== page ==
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A Fresh Set of Survival Risk Ratios Derived from Incidents in the National Trauma Data Bank from which the ICISS May Be Calculated

Meredith, J. Wayne MD; Kilgo, Patrick D. MS; Osler, Turner MD

Journal of Trauma-Injury Infection & Critical Care: November 2003 - Volume 55 - Issue 5 - pp 924-932
Original Articles

Background : Survival risk ratios (SRRs) are database-specific point estimates of survival associated with each injury International Classification of Diseases, Ninth Revision (ICD-9) code. They are derived for each injury code by dividing the number of patients who survive the code by the total number of patients that display the code. SRRs are used to measure injury severity and distribution and are most prominently featured in the ICD-9 Injury Severity Score (ICISS), which is the product of a patient’s SRRs. Because SRRs are important for trauma scoring, it is important that they be derived from a representative trauma population. The purpose of this study was to compare a new set of SRRs derived from the National Trauma Data Bank (NTDB) with SRRs derived years ago from the North Carolina Hospital Discharge Database (NCHDD).

Methods : Tests for differences of proportions were applied to determine which ICD-9 codes have significantly different SRRs in an attempt to characterize the database differences. Two different ICISSs were calculated for 170,853 eligible patients using the two different sets of SRRs, NCHDD and NTDB. The NTDB SRRs were calculated and applied using a 10-fold cross-validation to avoid bias in estimation. Estimates of discrimination for both ICISSs were calculated using the area under the receiver-operating characteristic curve. R2 and Akaike information criterion statistics were compared.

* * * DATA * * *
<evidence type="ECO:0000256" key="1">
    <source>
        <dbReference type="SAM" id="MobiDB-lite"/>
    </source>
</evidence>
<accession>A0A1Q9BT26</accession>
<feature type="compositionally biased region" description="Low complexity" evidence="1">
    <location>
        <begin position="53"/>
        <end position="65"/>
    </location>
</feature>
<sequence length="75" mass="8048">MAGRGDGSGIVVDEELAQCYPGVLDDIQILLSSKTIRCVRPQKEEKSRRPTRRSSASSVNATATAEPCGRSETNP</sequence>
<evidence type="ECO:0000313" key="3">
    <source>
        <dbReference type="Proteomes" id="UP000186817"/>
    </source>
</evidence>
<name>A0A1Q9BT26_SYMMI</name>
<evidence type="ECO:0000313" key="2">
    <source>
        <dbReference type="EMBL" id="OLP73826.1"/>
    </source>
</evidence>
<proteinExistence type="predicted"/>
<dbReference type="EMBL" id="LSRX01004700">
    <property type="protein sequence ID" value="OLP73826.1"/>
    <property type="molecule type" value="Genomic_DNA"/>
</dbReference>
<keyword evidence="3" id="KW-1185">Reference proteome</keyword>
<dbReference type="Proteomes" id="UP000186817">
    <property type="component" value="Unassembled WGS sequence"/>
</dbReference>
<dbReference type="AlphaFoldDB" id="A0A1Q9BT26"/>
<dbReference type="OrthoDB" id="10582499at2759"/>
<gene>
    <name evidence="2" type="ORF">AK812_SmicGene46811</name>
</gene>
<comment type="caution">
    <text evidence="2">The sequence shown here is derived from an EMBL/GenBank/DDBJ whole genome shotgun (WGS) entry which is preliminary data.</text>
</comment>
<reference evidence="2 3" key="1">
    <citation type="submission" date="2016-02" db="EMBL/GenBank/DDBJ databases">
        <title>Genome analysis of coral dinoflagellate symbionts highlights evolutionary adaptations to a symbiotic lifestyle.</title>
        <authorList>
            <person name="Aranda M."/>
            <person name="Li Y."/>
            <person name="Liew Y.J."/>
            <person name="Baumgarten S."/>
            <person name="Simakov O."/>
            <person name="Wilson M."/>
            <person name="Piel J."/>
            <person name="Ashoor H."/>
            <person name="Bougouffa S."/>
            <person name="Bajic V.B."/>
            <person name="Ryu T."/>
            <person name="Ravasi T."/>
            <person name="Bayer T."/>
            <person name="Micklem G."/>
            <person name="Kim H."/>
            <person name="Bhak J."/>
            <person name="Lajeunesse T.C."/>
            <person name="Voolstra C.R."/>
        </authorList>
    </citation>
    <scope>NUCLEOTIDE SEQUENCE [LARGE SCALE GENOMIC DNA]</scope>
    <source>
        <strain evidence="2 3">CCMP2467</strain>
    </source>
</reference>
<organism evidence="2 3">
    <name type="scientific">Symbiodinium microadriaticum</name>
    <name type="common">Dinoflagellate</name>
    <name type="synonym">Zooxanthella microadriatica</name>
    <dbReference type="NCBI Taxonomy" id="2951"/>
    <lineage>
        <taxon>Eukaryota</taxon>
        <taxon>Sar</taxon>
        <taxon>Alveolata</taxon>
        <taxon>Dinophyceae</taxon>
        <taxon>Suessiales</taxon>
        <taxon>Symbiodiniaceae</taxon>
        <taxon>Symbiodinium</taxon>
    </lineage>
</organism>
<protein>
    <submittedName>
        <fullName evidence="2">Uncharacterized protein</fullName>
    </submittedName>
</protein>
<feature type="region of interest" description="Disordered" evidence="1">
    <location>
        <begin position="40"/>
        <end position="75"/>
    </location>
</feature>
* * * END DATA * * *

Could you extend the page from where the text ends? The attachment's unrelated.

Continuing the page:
Results : A modest statistical case is made for using the NTDB SRRs rather than the NCHDD SRRs.

Conclusion : Researchers should begin using the NTDB SRRs for their outcome modeling and for ICISS calculation.

Trauma research depends on an accurate quantification of the severity of a patient’s injuries. The Abbreviated Injury Scale (AIS) has served as the foundation for injury severity classification for more than 30 years and spawned several trauma measures that summarize the effects of multiple injuries into one score. 1 The most popular of these approaches has been the Injury Severity Score (ISS), developed by Baker et al. in 1974. 2 Other AIS-derived scores based solely on anatomic descriptors such as the New Injury Severity Score (which allows for multiple injuries to a body region, unlike the ISS) and the Anatomic Profile Score proved to be more powerful predictors of mortality than the venerable ISS but have failed to supplant it. 3,4

An important advance in trauma severity assessment in recent years has been the development of the International Classification of Diseases, Ninth Revision (ICD-9) ISS (ICISS), which uses empirically derived survival risk ratios (SRRs). 5 An SRR is a database-specific point estimate of survival associated with a single injury and is defined as the number of patients who survive the injury divided by the total number of patients who display the injury. Once SRRs are available for each ICD-9 code corresponding to each known injury, the ICISS is the product of the SRRs that correspond to a patient’s set of injuries. Osler et al. calculated SRRs from the North Carolina Hospital Discharge Database (NCHDD), a nontrauma database, and applied the ICISS methodology to a set of data from the New Mexico Trauma Database. These authors and others have shown that ICISS is superior to ISS in terms of its ability to discriminate between survivors and nonsurvivors. 6–8

Other studies of larger populations confirmed these results. Sacco et al., in the first attempt to compare all of the existing AIS- and ICD-9–based scoring approaches, used data from the Pennsylvania Trauma Outcome Study and also reported that the ICISS had more discriminatory power than the ISS using SRRs from the NCHDD. 6 Meredith et al. came to the same conclusion as Sacco et al. while conducting the largest comparative scoring study to date using data from the National Trauma Data Bank (NTDB) and SRRs from the NCHDD. 7